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Georgia Court Bans Police Driveway Snooping
Georgia Court of Appeals suppresses evidence after police entered a home driveway without permission to snoop inside a parked car.

Deonte Lovell Sims
If a police officer wants to snoop through the window of a vehicle lawfully parked in a private driveway, he needs probable cause to obtain a warrant. That was the conclusion of the Georgia Court of Appeals last week in considering the case of Treland Denard Jones, Ladairius M. Vickers, Takhiyra Dashun Turner and Deonte Lovell Sims, who were arrested for possessing a small amount of marijuana on December 4, 2014.

Gwinnett County police came upon the four vehicle occupants by accident. The officers had been serving a warrant on the home next door when they decided to have a look at the car parked next to the garage on Sims' property. A police sergeant walked up the driveway and said he could smell marijuana, but he could not see anything inside the car until he was close enough to touch it.

The officer then ordered all of the car so that it could be searched. Just 1.4 grams of marijuana and alprazolam, also known as Xanax, was found under the seat. There was no sign of burnt marijuana anywhere. At trial, a county judge threw out the evidence against the vehicle occupants, and a three-judge appellate panel last week agreed that this was the right thing to do considering what the police officers did that night.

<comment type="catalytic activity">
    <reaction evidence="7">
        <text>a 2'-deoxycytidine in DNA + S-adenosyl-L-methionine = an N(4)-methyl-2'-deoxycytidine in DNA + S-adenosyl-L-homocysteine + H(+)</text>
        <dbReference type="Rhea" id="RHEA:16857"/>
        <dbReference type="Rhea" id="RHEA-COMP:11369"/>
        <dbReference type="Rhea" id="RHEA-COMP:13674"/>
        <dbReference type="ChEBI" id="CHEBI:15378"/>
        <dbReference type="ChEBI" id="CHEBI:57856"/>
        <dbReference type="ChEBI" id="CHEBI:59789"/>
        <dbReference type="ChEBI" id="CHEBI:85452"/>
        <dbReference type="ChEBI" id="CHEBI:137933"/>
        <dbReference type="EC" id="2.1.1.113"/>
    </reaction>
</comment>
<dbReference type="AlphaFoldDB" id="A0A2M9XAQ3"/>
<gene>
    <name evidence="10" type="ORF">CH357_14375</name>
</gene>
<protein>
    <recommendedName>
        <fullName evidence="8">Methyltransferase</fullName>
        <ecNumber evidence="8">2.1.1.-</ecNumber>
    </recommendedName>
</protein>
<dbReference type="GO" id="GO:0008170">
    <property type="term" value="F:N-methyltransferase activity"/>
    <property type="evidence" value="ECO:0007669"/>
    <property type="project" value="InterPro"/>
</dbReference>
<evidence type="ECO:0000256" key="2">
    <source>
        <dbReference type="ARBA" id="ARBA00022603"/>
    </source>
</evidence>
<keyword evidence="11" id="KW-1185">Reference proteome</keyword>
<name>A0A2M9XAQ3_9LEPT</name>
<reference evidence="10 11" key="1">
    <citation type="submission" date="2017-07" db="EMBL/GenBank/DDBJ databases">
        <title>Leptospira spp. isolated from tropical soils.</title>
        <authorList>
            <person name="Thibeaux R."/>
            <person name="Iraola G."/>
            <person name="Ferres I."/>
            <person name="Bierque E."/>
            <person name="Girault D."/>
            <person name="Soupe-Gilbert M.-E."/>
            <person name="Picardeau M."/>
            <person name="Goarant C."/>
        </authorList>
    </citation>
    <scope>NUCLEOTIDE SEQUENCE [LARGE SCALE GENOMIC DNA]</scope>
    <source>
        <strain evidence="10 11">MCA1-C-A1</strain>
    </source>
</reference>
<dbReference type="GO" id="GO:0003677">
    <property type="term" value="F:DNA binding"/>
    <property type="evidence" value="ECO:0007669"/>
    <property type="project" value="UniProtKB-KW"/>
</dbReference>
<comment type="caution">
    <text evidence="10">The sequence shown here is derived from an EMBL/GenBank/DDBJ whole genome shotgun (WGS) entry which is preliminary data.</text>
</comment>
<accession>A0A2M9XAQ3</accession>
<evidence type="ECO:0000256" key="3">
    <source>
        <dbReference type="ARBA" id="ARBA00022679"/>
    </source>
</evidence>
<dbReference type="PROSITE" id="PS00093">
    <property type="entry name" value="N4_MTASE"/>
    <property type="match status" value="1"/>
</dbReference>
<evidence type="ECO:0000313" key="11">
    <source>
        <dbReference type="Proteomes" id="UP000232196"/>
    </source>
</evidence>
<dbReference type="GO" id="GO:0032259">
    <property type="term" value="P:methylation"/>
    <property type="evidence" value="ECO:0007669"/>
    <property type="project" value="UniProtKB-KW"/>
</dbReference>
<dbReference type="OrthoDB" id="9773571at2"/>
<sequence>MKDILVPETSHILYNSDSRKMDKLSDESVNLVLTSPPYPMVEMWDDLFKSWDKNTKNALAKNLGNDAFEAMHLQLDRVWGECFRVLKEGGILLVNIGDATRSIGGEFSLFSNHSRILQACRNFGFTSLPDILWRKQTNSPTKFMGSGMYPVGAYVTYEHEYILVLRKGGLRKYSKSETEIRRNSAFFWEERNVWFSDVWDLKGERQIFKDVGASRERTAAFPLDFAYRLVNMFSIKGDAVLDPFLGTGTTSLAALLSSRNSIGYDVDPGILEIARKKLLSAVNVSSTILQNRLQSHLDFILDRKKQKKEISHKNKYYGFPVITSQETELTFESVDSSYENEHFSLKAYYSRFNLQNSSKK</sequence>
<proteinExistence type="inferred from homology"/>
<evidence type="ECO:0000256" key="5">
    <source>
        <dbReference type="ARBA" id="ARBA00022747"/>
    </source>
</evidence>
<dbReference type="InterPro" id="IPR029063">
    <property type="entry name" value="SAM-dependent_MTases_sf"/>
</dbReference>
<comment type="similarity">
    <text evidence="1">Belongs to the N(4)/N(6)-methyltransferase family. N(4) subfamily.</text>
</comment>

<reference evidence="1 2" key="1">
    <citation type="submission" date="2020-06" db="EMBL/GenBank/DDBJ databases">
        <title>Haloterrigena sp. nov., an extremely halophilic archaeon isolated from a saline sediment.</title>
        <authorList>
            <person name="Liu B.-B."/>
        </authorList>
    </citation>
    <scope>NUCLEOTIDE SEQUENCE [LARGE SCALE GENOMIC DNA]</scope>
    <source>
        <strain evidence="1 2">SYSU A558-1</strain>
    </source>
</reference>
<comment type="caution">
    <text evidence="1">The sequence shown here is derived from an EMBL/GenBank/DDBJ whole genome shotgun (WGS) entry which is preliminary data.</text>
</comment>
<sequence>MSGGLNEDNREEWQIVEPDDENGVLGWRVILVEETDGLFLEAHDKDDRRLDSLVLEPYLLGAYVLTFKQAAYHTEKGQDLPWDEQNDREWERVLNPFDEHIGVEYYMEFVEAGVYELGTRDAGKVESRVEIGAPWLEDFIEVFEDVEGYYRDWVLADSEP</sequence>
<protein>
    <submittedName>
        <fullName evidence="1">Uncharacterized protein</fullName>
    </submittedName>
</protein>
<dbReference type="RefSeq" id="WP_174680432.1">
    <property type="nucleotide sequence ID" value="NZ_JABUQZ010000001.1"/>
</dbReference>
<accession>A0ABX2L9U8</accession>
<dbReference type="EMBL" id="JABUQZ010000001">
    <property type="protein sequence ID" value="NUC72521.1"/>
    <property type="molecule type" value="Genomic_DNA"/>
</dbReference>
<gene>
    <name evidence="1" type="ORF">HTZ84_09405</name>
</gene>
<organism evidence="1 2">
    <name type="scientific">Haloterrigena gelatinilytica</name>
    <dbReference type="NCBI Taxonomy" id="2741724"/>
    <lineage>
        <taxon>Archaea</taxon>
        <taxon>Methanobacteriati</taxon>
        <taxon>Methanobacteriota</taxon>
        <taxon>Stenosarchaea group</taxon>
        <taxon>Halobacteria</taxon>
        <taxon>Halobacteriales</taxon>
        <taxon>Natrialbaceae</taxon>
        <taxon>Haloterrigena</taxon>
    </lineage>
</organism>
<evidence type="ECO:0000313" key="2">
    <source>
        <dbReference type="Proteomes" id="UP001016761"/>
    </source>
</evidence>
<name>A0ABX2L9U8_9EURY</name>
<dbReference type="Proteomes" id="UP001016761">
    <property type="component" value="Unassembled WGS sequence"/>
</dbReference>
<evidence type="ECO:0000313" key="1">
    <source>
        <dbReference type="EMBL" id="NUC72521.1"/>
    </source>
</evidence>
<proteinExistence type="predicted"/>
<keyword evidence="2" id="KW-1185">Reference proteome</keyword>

"They simply approached the car, opened the doors, and removed the occupants," Judge Michael P. Boggs wrote for the panel. "When the officers here searched the interior of the vehicle without a warrant, consent, or exigent circumstances, their discovery of the drugs under the seat was illegal and was correctly suppressed."

State prosecutors argued that the search was permissible because of the "automobile exception" to the Fourth Amendment requirement to obtain a warrant before conducting a search. The judges rejected this line of reasoning.

"Even if we were to consider this argument, and even accepting the contention that probable cause existed to arrest appellees, the officers still were not authorized to enter the curtilage to make the arrests," Judge Boggs wrote. "On the contrary, to justify a nonconsensual, warrantless intrusion into a person's home, there must exist probable cause for the arrest or search inside the home and a showing of exigent circumstances."

The driveway was considered the "curtilage" or extension of the home belonging to Sims. Police could not enter without a warrant or an exigent circumstance.

A copy of the decision is available in a 100k PDF file at the source link below.

Source: PDF File Georgia v. Vickers (Court of Appeals, State of Georgia, 11/1/2016)

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